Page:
4 Essential Estate Planning Documents Every Person Needs

Consider this Estate Planning 101, an introduction to some of the most important steps to take in planning for the future. Most people are aware that they need a Last Will and Testament. But that is not the only essential document in an estate plan.

Below is a list of the 4 essential documents every estate plan needs. As you will see, estate planning is concerned with more than just what happens after you pass away. In fact, the first three documents are designed to assist you and your loved ones during your lifetime:

  • General Durable Power of Attorney – Who should handle your affairs if you are unable to do so? A General Durable Power of Attorney authorizes a person of your choosing to act on your behalf (as “attorney-in-fact”) in matters other than health care decisions while you are still living. This includes everything from paying your bills to filing your tax return. Because it offers a broad authorization to handle financial matters on your behalf, a Power of Attorney should name someone that is responsible, and that you trust completely.
  • Health Care Power of Attorney – Who should make medical decisions for you if you are incapacitated? A Health Care Power of Attorney authorizes a person of your choosing to act on your behalf (as “health care agent”) in making health care decisions, but only if you are unable to make those decisions for yourself. A Health Care Agent is required to follow your wishes as laid out in your Living Will (see below). It is an important and weighty responsibility, and you should appoint a Health Care Agent with care. Is the person you choose comfortable with that role? Are they capable of making an objective decision in an emotional time?
  • Living Will –What medical treatment do you want (and not want) if you are incapacitated and in a terminal condition? A Living Will (not to be confused with a Living Trust) allows you to make certain health care decisions now so that if you face a terminal condition and are unable to make those decisions for yourself, your family and doctors will know your wishes about the life-sustaining measures you want and do not want in that condition.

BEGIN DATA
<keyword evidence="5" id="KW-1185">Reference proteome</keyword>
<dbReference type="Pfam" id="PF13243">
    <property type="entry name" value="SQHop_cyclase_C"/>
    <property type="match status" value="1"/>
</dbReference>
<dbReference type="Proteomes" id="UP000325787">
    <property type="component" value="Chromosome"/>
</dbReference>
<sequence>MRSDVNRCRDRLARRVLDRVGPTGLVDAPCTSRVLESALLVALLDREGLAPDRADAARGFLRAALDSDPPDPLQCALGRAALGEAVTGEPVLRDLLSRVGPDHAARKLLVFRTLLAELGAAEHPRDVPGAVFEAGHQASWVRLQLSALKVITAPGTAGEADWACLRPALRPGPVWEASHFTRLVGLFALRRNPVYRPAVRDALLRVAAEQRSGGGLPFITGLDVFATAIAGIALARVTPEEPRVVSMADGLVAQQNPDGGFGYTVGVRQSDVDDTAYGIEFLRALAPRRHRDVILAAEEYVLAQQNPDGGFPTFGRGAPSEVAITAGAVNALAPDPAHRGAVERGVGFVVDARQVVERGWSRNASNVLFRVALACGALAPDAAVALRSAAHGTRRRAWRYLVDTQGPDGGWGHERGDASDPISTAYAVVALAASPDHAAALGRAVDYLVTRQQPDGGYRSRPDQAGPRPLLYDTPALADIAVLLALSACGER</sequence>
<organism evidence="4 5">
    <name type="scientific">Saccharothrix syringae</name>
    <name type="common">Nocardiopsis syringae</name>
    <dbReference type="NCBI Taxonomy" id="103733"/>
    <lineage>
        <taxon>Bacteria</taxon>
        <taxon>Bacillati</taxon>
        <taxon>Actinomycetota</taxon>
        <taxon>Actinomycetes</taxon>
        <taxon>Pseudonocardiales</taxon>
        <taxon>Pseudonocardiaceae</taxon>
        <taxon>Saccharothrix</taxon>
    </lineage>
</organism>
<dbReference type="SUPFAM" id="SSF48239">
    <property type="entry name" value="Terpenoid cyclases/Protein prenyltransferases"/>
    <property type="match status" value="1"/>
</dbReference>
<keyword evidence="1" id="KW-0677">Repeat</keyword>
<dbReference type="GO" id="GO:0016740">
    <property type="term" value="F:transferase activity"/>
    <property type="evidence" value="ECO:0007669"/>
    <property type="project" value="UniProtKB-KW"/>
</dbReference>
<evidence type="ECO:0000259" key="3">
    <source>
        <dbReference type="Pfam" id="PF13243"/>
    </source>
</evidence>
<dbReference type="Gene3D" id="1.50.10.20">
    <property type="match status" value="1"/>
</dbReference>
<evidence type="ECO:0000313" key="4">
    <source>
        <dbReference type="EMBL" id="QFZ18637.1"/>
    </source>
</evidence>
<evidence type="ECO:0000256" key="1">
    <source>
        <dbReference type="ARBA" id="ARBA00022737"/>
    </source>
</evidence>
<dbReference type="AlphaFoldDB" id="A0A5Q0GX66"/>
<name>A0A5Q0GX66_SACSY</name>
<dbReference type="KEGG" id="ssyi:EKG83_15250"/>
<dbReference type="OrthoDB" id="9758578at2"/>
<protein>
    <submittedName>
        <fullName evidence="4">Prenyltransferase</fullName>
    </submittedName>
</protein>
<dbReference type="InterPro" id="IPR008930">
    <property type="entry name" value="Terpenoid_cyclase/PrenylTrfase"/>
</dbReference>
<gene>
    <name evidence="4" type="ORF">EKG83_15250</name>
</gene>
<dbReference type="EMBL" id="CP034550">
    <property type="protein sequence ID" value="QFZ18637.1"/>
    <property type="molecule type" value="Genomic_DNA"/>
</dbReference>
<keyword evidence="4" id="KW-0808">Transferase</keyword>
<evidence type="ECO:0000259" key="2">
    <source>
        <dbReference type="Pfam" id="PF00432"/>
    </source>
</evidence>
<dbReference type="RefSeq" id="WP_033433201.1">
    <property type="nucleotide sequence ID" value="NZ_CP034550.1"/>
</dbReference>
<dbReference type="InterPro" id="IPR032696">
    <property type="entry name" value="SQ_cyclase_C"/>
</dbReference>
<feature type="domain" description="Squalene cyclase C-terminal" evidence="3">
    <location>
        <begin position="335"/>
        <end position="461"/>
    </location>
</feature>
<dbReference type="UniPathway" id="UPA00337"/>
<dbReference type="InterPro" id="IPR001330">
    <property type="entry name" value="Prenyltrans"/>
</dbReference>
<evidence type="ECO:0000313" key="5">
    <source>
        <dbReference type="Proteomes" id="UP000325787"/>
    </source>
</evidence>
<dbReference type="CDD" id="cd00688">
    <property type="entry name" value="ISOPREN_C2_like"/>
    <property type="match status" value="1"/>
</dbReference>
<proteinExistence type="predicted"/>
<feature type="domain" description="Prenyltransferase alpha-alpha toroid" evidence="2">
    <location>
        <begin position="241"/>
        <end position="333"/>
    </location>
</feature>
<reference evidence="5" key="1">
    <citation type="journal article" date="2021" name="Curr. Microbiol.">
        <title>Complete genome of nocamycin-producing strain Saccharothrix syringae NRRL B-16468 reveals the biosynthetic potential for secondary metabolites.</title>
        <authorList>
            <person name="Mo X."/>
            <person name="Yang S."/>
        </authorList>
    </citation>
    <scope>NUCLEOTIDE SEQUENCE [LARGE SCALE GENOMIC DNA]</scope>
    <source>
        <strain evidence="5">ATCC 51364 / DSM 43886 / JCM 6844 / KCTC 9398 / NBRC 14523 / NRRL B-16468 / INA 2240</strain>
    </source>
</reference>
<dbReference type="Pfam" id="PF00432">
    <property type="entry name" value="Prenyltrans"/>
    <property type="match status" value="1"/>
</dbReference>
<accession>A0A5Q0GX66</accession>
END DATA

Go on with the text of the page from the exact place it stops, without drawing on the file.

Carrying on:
• Last Will and Testament –Your Will controls what happens to the property you own at the time of your death. A well-crafted will not only distributes your assets but also contemplates contingencies. Who should receive your estate, for example, if your spouse or your children pass away before you? A Will can establish a trust and name guardians for your minor children. In your Will, you also appoint an executor, someone to be responsible for paying your debts and distributing your property in accordance with your Will, under the supervision of the court.

Estate planning is about more than just documents. It is also about organizing your assets, naming beneficiaries in IRAs and life insurance policies, and anticipating complications that may result in outcomes for your property that do not align with your wishes.

Please contact us today online or by calling 800.705.2121 to discuss your legal options.

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